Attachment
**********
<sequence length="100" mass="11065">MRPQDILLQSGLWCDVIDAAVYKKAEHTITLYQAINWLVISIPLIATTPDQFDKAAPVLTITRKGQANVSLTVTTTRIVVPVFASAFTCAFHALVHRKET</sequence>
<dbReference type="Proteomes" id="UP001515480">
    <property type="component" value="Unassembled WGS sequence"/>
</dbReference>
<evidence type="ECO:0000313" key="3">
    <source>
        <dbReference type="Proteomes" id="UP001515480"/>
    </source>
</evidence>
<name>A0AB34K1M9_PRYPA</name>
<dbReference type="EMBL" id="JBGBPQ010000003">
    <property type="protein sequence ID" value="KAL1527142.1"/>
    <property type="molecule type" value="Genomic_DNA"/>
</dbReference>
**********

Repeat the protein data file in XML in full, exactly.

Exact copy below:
<sequence length="100" mass="11065">MRPQDILLQSGLWCDVIDAAVYKKAEHTITLYQAINWLVISIPLIATTPDQFDKAAPVLTITRKGQANVSLTVTTTRIVVPVFASAFTCAFHALVHRKET</sequence>
<dbReference type="Proteomes" id="UP001515480">
    <property type="component" value="Unassembled WGS sequence"/>
</dbReference>
<evidence type="ECO:0000313" key="3">
    <source>
        <dbReference type="Proteomes" id="UP001515480"/>
    </source>
</evidence>
<name>A0AB34K1M9_PRYPA</name>
<dbReference type="EMBL" id="JBGBPQ010000003">
    <property type="protein sequence ID" value="KAL1527142.1"/>
    <property type="molecule type" value="Genomic_DNA"/>
</dbReference>